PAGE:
ZetCode

Go embed

last modified February 15, 2022

Go embed tutorial shows how to access embedded files from within a running Go program.

The embed package allows to access static files such as images and HTML files from within a running Go binary. It was introduced in Go 1.16.

Go embed a text file

In the first example, we embed a text file into a slice of bytes.

data/words.txt
sky
blue
rock
water
array
karma
falcon

We have a few words in the text file.

main.go
package main

import (
    "bytes"
    _ "embed"
    "fmt"
)

var (
    //go:embed data/words.txt
    data []byte
)

func main() {

    fmt.Println(string(data))

    fmt.Println("----------------------")

    words := bytes.Split(data, []byte{'\n'})

    for _, w := range words {

        fmt.Println(string(w))
    }
}

We embed a text file into the program and print the data.

var (
    //go:embed data/words.txt
    data []byte
)

Embedding is done by using the //go:embed directive above the variable declaration.

$ go build
$ ./txtfile.exe
sky
blue
rock
water
array
karma
falcon
----------------------
sky
blue
rock
water
array
karma
falcon

Go embed multiple files

In the following example, we embed two text files.

data/langs.txt
Perl
Raku
F#
Clojure
Go
C#

This is the langs.txt file.

data/words.txt
sky
blue
rock
falcon
war
tree
storm
cup

This is the words.txt file.

main.go
package main

import (
    "embed"
    "fmt"
)

//go:embed data/*
var f embed.FS

func main() {

    langs, _ := f.ReadFile("data/langs.txt")
    fmt.Println(string(langs))

    words, _ := f.ReadFile("data/words.txt")
    fmt.Println(string(words))
}

We embed two text files and print their contents.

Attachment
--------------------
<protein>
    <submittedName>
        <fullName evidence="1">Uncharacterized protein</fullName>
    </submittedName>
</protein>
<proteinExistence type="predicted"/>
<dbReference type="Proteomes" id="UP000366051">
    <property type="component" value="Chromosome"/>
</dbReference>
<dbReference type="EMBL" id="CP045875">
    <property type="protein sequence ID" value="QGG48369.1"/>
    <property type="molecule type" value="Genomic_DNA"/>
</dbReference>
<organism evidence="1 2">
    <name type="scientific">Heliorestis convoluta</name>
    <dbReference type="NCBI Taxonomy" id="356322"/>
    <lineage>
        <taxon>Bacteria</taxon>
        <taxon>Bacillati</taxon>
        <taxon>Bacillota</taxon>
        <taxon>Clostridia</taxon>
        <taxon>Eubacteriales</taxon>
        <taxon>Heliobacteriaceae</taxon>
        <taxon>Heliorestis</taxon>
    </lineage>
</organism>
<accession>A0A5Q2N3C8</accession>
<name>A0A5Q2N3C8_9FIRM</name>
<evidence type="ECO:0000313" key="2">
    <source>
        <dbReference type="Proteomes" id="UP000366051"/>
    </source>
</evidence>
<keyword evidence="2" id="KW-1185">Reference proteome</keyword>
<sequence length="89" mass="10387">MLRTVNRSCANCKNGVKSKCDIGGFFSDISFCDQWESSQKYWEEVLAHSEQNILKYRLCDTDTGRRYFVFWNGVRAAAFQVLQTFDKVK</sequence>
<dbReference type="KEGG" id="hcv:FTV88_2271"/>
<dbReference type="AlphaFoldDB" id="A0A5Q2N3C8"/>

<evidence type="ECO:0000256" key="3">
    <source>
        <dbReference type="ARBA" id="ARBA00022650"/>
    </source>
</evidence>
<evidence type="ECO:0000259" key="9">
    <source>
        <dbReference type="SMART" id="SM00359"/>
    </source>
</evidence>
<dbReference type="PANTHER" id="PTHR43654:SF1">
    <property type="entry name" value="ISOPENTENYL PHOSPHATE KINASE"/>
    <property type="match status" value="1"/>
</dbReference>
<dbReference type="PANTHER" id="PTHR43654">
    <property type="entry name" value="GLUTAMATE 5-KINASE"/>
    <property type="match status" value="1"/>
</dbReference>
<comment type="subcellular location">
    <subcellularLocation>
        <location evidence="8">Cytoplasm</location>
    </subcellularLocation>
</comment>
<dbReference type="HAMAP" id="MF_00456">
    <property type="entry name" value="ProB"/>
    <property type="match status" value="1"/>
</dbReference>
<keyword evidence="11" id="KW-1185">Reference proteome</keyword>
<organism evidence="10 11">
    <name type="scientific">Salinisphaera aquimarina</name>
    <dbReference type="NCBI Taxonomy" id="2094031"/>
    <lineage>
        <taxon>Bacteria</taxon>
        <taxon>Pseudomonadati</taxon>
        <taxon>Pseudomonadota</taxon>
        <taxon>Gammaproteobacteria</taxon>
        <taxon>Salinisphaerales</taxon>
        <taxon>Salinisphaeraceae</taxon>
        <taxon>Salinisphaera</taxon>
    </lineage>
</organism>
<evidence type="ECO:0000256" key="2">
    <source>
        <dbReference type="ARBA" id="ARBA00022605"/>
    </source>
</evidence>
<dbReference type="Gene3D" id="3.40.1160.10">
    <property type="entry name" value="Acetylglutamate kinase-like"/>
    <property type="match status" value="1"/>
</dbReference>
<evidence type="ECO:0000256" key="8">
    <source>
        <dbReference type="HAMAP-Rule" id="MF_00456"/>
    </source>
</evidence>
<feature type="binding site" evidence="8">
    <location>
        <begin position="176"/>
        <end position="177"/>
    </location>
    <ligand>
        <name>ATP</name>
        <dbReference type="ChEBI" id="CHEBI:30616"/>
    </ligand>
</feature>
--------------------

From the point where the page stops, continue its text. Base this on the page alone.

//go:embed data/*
var f embed.FS

With the * wildcard character, we embed all files within the data directory.

$ go build
$ ./files.exe
Perl
Raku
F#
Clojure
Go
C#

sky
blue
rock
falcon
war
tree
storm
cup

Go embed static files

In the following example, we embed static files into a binary of a web application.

public/index.html
<!DOCTYPE html>
<html lang="en">
<head>
    <meta charset="UTF-8">
    <meta name="viewport" content="width=device-width, initial-scale=1.0">
    <title>Home</title>
</head>
<body>
    <p>
        Home page
    </p>
</body>
</html>

This is the index.html file.

public/about.html
<!DOCTYPE html>
<html lang="en">
<head>
    <meta charset="UTF-8">
    <meta name="viewport" content="width=device-width, initial-scale=1.0">
    <title>About</title>
</head>
<body>
    <p>
        About page
    </p>
</body>
</html>

This is the about.html file.

main.go
package main

import (
    "embed"
    "io/fs"
    "net/http"
)

//go:embed public
var content embed.FS

func handler() http.Handler {

    fsys := fs.FS(content)
    html, _ := fs.Sub(fsys, "public")

    return http.FileServer(http.FS(html))
}

func main() {

    mux := http.NewServeMux()
    mux.Handle("/", handler())

    http.ListenAndServe(":8080", mux)
}

The code example runs a server which serves two static files. We embed a whole directory.

//go:embed public
var content embed.FS

The embed.FS allows to embed a tree of files.

func handler() http.Handler {

    fsys := fs.FS(content)
    html, _ := fs.Sub(fsys, "public")

    return http.FileServer(http.FS(html))
}

The handler serves static files from the public directory. In Go, the http.FileServer is used to serve static content.

In this tutorial, we have showed how to access static files from within a running Go program using the embed package.

List all Go tutorials.